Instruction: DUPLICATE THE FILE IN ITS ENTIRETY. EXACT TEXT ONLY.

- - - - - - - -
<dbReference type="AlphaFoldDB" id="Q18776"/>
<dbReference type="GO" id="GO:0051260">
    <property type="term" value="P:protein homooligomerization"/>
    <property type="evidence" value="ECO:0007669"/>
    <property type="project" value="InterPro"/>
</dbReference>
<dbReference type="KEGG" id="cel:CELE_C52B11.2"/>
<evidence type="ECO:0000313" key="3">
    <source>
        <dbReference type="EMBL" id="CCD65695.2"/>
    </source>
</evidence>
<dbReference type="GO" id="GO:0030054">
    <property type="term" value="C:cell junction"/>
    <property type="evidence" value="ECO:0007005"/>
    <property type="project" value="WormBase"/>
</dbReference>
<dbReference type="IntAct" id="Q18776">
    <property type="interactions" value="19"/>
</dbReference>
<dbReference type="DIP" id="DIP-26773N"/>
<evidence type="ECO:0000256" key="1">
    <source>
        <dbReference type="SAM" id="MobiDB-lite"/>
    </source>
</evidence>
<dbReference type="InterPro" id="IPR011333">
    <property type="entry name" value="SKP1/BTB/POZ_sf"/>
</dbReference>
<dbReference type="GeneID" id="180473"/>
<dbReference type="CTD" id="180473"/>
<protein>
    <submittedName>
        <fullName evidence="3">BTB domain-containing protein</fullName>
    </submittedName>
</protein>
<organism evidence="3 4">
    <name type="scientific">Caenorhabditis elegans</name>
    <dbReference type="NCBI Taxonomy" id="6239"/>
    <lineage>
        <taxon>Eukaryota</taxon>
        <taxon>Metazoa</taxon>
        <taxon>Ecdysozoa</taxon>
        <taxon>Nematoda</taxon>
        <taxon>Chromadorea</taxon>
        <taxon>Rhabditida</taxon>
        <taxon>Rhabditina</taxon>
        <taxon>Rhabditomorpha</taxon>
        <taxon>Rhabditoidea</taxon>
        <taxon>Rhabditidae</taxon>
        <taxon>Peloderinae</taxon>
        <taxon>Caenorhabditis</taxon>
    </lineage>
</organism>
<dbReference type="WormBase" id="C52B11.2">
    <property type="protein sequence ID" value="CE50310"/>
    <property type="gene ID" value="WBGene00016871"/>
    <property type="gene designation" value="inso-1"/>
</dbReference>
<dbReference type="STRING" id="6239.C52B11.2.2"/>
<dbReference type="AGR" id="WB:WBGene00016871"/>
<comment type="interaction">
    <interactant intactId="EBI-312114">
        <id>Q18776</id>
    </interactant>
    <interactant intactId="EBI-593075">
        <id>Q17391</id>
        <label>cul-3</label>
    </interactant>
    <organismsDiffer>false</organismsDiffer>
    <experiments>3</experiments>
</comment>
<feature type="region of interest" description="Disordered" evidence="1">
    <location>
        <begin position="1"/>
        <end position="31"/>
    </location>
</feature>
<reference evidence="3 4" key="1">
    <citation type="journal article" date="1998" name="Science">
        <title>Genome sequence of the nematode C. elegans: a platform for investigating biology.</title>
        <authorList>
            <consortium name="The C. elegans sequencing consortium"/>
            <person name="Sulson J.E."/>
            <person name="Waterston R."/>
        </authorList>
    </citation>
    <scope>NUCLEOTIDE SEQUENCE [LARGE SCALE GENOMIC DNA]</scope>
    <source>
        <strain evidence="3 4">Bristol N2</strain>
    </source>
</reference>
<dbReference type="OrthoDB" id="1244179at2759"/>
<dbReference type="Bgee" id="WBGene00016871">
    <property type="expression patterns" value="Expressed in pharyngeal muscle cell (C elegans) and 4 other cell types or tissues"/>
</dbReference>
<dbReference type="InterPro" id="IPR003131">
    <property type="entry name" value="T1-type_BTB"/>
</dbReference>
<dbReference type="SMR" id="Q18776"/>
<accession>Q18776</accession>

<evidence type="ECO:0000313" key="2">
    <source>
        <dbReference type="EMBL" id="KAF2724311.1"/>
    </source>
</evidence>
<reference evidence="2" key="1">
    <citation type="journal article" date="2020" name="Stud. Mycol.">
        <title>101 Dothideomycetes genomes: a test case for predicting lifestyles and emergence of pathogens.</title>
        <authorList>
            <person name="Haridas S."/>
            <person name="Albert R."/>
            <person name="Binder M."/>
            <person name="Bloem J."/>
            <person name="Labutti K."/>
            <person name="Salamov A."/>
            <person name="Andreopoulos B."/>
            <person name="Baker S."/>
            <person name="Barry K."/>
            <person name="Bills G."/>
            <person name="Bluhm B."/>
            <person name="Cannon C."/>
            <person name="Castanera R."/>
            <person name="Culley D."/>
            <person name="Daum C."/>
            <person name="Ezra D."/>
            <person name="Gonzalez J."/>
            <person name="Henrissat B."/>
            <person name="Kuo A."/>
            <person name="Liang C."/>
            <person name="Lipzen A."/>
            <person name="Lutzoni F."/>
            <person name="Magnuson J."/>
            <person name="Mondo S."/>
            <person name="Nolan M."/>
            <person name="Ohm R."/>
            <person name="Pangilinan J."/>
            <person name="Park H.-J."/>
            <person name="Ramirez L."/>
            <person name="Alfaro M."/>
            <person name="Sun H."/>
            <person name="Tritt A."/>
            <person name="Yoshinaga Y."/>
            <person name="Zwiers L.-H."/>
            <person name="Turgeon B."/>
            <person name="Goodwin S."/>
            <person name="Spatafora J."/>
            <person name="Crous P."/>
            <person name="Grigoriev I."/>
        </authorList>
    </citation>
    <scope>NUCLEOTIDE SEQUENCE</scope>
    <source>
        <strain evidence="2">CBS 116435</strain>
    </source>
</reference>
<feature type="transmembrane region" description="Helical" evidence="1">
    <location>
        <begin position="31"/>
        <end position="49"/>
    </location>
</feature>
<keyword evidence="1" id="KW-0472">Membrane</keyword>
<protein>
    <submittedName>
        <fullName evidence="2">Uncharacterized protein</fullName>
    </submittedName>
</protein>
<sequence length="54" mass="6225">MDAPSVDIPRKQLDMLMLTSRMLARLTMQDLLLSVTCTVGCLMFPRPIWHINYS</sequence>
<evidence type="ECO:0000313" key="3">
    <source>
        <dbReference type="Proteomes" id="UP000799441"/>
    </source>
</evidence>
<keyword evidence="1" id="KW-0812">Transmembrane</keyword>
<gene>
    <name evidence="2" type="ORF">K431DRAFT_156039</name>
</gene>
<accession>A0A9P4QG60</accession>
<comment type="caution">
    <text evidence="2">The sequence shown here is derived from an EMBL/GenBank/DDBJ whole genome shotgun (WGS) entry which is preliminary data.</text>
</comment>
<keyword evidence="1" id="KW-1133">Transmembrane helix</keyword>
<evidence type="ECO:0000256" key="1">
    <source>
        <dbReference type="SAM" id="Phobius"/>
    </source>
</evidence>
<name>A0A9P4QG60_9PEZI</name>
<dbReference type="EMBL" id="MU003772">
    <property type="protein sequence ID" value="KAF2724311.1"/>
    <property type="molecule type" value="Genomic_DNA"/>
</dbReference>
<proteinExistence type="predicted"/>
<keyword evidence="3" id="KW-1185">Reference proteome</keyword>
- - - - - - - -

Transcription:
<dbReference type="AlphaFoldDB" id="Q18776"/>
<dbReference type="GO" id="GO:0051260">
    <property type="term" value="P:protein homooligomerization"/>
    <property type="evidence" value="ECO:0007669"/>
    <property type="project" value="InterPro"/>
</dbReference>
<dbReference type="KEGG" id="cel:CELE_C52B11.2"/>
<evidence type="ECO:0000313" key="3">
    <source>
        <dbReference type="EMBL" id="CCD65695.2"/>
    </source>
</evidence>
<dbReference type="GO" id="GO:0030054">
    <property type="term" value="C:cell junction"/>
    <property type="evidence" value="ECO:0007005"/>
    <property type="project" value="WormBase"/>
</dbReference>
<dbReference type="IntAct" id="Q18776">
    <property type="interactions" value="19"/>
</dbReference>
<dbReference type="DIP" id="DIP-26773N"/>
<evidence type="ECO:0000256" key="1">
    <source>
        <dbReference type="SAM" id="MobiDB-lite"/>
    </source>
</evidence>
<dbReference type="InterPro" id="IPR011333">
    <property type="entry name" value="SKP1/BTB/POZ_sf"/>
</dbReference>
<dbReference type="GeneID" id="180473"/>
<dbReference type="CTD" id="180473"/>
<protein>
    <submittedName>
        <fullName evidence="3">BTB domain-containing protein</fullName>
    </submittedName>
</protein>
<organism evidence="3 4">
    <name type="scientific">Caenorhabditis elegans</name>
    <dbReference type="NCBI Taxonomy" id="6239"/>
    <lineage>
        <taxon>Eukaryota</taxon>
        <taxon>Metazoa</taxon>
        <taxon>Ecdysozoa</taxon>
        <taxon>Nematoda</taxon>
        <taxon>Chromadorea</taxon>
        <taxon>Rhabditida</taxon>
        <taxon>Rhabditina</taxon>
        <taxon>Rhabditomorpha</taxon>
        <taxon>Rhabditoidea</taxon>
        <taxon>Rhabditidae</taxon>
        <taxon>Peloderinae</taxon>
        <taxon>Caenorhabditis</taxon>
    </lineage>
</organism>
<dbReference type="WormBase" id="C52B11.2">
    <property type="protein sequence ID" value="CE50310"/>
    <property type="gene ID" value="WBGene00016871"/>
    <property type="gene designation" value="inso-1"/>
</dbReference>
<dbReference type="STRING" id="6239.C52B11.2.2"/>
<dbReference type="AGR" id="WB:WBGene00016871"/>
<comment type="interaction">
    <interactant intactId="EBI-312114">
        <id>Q18776</id>
    </interactant>
    <interactant intactId="EBI-593075">
        <id>Q17391</id>
        <label>cul-3</label>
    </interactant>
    <organismsDiffer>false</organismsDiffer>
    <experiments>3</experiments>
</comment>
<feature type="region of interest" description="Disordered" evidence="1">
    <location>
        <begin position="1"/>
        <end position="31"/>
    </location>
</feature>
<reference evidence="3 4" key="1">
    <citation type="journal article" date="1998" name="Science">
        <title>Genome sequence of the nematode C. elegans: a platform for investigating biology.</title>
        <authorList>
            <consortium name="The C. elegans sequencing consortium"/>
            <person name="Sulson J.E."/>
            <person name="Waterston R."/>
        </authorList>
    </citation>
    <scope>NUCLEOTIDE SEQUENCE [LARGE SCALE GENOMIC DNA]</scope>
    <source>
        <strain evidence="3 4">Bristol N2</strain>
    </source>
</reference>
<dbReference type="OrthoDB" id="1244179at2759"/>
<dbReference type="Bgee" id="WBGene00016871">
    <property type="expression patterns" value="Expressed in pharyngeal muscle cell (C elegans) and 4 other cell types or tissues"/>
</dbReference>
<dbReference type="InterPro" id="IPR003131">
    <property type="entry name" value="T1-type_BTB"/>
</dbReference>
<dbReference type="SMR" id="Q18776"/>
<accession>Q18776</accession>

<evidence type="ECO:0000313" key="2">
    <source>
        <dbReference type="EMBL" id="KAF2724311.1"/>
    </source>
</evidence>
<reference evidence="2" key="1">
    <citation type="journal article" date="2020" name="Stud. Mycol.">
        <title>101 Dothideomycetes genomes: a test case for predicting lifestyles and emergence of pathogens.</title>
        <authorList>
            <person name="Haridas S."/>
            <person name="Albert R."/>
            <person name="Binder M."/>
            <person name="Bloem J."/>
            <person name="Labutti K."/>
            <person name="Salamov A."/>
            <person name="Andreopoulos B."/>
            <person name="Baker S."/>
            <person name="Barry K."/>
            <person name="Bills G."/>
            <person name="Bluhm B."/>
            <person name="Cannon C."/>
            <person name="Castanera R."/>
            <person name="Culley D."/>
            <person name="Daum C."/>
            <person name="Ezra D."/>
            <person name="Gonzalez J."/>
            <person name="Henrissat B."/>
            <person name="Kuo A."/>
            <person name="Liang C."/>
            <person name="Lipzen A."/>
            <person name="Lutzoni F."/>
            <person name="Magnuson J."/>
            <person name="Mondo S."/>
            <person name="Nolan M."/>
            <person name="Ohm R."/>
            <person name="Pangilinan J."/>
            <person name="Park H.-J."/>
            <person name="Ramirez L."/>
            <person name="Alfaro M."/>
            <person name="Sun H."/>
            <person name="Tritt A."/>
            <person name="Yoshinaga Y."/>
            <person name="Zwiers L.-H."/>
            <person name="Turgeon B."/>
            <person name="Goodwin S."/>
            <person name="Spatafora J."/>
            <person name="Crous P."/>
            <person name="Grigoriev I."/>
        </authorList>
    </citation>
    <scope>NUCLEOTIDE SEQUENCE</scope>
    <source>
        <strain evidence="2">CBS 116435</strain>
    </source>
</reference>
<feature type="transmembrane region" description="Helical" evidence="1">
    <location>
        <begin position="31"/>
        <end position="49"/>
    </location>
</feature>
<keyword evidence="1" id="KW-0472">Membrane</keyword>
<protein>
    <submittedName>
        <fullName evidence="2">Uncharacterized protein</fullName>
    </submittedName>
</protein>
<sequence length="54" mass="6225">MDAPSVDIPRKQLDMLMLTSRMLARLTMQDLLLSVTCTVGCLMFPRPIWHINYS</sequence>
<evidence type="ECO:0000313" key="3">
    <source>
        <dbReference type="Proteomes" id="UP000799441"/>
    </source>
</evidence>
<keyword evidence="1" id="KW-0812">Transmembrane</keyword>
<gene>
    <name evidence="2" type="ORF">K431DRAFT_156039</name>
</gene>
<accession>A0A9P4QG60</accession>
<comment type="caution">
    <text evidence="2">The sequence shown here is derived from an EMBL/GenBank/DDBJ whole genome shotgun (WGS) entry which is preliminary data.</text>
</comment>
<keyword evidence="1" id="KW-1133">Transmembrane helix</keyword>
<evidence type="ECO:0000256" key="1">
    <source>
        <dbReference type="SAM" id="Phobius"/>
    </source>
</evidence>
<name>A0A9P4QG60_9PEZI</name>
<dbReference type="EMBL" id="MU003772">
    <property type="protein sequence ID" value="KAF2724311.1"/>
    <property type="molecule type" value="Genomic_DNA"/>
</dbReference>
<proteinExistence type="predicted"/>
<keyword evidence="3" id="KW-1185">Reference proteome</keyword>